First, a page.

Royce: Amazingly, every fantasy sequence is kind of the same as it was in the live-action one, with just the added animated stuff. But I think everything stayed basically the same, as far as the premise.
So Rita Moreno and Gloria Estefan's sing-off would have been live?
Kellett: Yes, that would have been live. I know... It's what the world deserves.
What was their reaction to that scene?
Kellett: Oh, they are tickled. They love it. They adore each other, obviously, in real life, so they get quite a kick of out getting to be mean to one other.
Royce: And then Gloria gets to judge herself, and then I guess vote against herself as the judge of her own singing. It's very meta.
The idea behind this episode, having these hard conversations with your loved ones, has somehow become even more relevant lately. Was there anything you changed over the last few weeks?
Kellett: We tried to update a little bit. One of the biggest conversations was, "Do we mention COVID?" We discussed it because it was like, "Well, we're probably going to be in lockdown for a while. We don't want to say that this family is not doing what we're supposed to be doing, which is isolating in place." You know, it just brought up so many other things to talk about COVID, so we decided not to. We did sort of the little nod to animating your favorite shows... We tried to change it up a little bit to wink at this moment, to say that we understand what's happening right now, but it's largely, I would say 90-95 percent the same as the draft we came up with in November.
Royce: Right. It was all recorded in, I guess, early May.
Was the "Black lives matter, trans lives matter" line in there already, too?
Kellett: No, those were not. Those were in an earlier draft. There were also LGBTQ lines that we had to cut. So those were all [in the script] when we were in the breaking of it, but those were added back to reflect the moment, along with the animated characters line.
What was it like writing Penelope's big speech to Estrellita at the end, and what points did you want to hit with that scene?
Kellett: We just wanted to really give both sides a fair shot at being generous into what they care about. I love a monologue; Mike will tell you.
Royce: [Laughs] Yes. The speeches, both of them evolved and changed just in the writing of the draft, and we wanted to make sure that it sounded like those two characters, those people, talking, as opposed to -- it could easily devolve into liberal versus conservative, which we didn't want. We didn't want a cable news talk show of, like, Crossfire or something. So it had to feel like they're expressing their personal thoughts. And to me the greatest thing that I'm so happy with is Justina and Melissa just killed it in their performances. I mean, we're talking about animation now, where their faces are just drawings and can only go so far in expressing emotion. And they both gave such pouring out their hearts as their characters. The ability for the emotion to come through to the cartoon, that's all their voice acting. I just think they did a stupendous job. Everybody in the show did a stupendous job with their voice acting.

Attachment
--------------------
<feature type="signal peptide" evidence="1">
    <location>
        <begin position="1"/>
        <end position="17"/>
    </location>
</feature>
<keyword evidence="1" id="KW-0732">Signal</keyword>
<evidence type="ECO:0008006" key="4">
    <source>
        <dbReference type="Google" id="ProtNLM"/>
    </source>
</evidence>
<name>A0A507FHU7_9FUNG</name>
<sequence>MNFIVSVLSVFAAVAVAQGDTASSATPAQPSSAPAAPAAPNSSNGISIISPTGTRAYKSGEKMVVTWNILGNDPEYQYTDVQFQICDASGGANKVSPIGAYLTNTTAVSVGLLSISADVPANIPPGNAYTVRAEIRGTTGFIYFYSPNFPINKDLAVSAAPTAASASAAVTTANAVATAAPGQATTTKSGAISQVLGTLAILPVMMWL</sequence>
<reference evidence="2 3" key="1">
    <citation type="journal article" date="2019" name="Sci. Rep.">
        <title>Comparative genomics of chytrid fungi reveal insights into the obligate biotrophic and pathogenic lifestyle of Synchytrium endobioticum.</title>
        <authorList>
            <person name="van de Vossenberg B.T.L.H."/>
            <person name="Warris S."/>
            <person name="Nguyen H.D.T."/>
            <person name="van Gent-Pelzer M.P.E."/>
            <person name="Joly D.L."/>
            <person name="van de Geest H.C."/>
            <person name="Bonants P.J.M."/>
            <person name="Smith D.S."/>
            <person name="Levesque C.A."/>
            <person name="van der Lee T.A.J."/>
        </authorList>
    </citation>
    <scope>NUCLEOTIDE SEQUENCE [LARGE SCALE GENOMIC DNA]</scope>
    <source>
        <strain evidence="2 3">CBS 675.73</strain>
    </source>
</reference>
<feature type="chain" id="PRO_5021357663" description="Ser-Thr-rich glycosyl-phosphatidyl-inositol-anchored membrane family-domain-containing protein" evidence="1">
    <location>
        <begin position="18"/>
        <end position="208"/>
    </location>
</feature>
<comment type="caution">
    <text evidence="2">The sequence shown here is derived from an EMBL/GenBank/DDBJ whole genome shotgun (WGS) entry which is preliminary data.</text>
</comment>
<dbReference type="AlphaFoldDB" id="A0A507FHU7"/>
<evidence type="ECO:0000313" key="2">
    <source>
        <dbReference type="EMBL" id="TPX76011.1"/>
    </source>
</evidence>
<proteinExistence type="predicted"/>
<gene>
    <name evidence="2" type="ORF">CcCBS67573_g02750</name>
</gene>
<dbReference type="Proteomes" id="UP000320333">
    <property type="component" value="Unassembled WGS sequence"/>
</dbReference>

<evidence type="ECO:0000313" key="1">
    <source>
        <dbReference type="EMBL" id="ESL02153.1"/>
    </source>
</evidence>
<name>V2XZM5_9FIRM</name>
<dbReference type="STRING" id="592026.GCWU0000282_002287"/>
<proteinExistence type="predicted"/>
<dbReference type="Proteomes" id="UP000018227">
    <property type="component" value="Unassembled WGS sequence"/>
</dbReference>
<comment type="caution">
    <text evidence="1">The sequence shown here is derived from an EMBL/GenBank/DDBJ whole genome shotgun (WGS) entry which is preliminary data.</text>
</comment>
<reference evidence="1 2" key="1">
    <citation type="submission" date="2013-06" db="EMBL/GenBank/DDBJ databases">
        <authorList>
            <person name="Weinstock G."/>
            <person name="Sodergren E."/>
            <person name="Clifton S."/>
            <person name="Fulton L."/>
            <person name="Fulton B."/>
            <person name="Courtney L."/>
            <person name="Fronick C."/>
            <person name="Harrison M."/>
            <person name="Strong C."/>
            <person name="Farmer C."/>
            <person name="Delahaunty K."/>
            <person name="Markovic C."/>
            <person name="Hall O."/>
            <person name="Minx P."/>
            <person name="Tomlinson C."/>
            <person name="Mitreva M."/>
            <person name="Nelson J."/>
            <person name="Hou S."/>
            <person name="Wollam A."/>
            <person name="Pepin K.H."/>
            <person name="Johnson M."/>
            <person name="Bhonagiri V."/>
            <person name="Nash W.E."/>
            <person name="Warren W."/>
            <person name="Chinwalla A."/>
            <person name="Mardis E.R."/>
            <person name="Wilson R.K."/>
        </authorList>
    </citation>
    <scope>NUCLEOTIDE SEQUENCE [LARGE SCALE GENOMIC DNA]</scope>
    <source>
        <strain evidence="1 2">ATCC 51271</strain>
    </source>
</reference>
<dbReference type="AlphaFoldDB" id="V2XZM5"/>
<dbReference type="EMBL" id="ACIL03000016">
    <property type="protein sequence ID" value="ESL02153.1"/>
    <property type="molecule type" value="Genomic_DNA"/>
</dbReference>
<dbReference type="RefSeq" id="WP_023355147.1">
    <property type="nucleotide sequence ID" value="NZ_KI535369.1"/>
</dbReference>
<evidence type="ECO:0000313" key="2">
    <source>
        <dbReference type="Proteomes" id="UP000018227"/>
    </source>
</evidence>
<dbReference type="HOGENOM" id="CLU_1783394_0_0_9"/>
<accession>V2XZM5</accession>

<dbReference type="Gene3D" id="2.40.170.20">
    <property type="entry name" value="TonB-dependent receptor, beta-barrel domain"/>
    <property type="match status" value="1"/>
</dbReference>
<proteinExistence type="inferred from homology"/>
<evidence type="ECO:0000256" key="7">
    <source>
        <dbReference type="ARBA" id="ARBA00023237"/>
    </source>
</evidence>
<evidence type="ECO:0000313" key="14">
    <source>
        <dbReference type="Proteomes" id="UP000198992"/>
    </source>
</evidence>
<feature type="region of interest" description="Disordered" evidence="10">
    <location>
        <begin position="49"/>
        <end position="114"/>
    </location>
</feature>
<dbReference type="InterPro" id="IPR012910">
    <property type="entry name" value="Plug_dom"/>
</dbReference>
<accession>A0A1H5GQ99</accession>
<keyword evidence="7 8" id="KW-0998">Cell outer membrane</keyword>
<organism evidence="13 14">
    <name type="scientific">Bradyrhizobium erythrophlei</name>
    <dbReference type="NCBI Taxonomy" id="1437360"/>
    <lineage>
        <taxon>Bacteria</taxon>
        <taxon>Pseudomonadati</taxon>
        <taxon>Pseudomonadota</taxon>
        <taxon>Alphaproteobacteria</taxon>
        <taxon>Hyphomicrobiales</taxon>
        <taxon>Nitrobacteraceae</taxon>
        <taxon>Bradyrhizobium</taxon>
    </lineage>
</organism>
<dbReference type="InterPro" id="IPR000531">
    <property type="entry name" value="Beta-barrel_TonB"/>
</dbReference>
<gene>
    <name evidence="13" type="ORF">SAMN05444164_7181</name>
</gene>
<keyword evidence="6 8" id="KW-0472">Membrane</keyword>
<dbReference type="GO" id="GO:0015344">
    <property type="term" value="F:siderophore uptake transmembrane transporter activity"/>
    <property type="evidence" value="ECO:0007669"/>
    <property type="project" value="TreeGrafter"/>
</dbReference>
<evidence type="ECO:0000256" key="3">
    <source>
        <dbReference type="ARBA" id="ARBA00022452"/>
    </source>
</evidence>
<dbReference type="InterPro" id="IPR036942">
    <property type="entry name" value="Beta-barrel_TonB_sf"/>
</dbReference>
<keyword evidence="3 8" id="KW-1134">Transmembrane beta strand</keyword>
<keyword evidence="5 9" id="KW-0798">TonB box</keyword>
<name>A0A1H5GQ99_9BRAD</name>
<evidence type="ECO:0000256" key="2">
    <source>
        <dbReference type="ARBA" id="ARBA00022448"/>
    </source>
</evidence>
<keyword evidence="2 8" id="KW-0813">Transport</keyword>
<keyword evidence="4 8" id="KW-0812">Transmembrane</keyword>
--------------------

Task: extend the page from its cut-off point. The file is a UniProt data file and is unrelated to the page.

What do you hope people take away from this episode?
Royce: Everybody's going through a version of this. It's hard to talk to your family about politics. Sometimes you just avoid it, sometimes you take it head on and your relationships fray and become hard. But we all are in a period where so many issues, political issues, are so important to us, so we wanted to reflect that and try to use a lot of what you may be going through. Here's some of the strategies you can try or that might be going through your head, and at the end of the day it might be valuable to speak the truth, your truth, to your family, if you feel strongly about it. But listen, at the same time, people's relationships are different. But in a relatable sense, I think that's where we wanted to go with the episode. It's a time when all of this stuff is so important, and this family's going through that too.
Do you think there's a chance of another animated episode?
Kellett: Never say never, man. Sure, I had a great time. I'd do it again.
Royce: Let's do everything. Let's do claymation.
One Day at a Time airs on Pop TV.
The first three seasons of One Day at a Time are streaming on Netflix.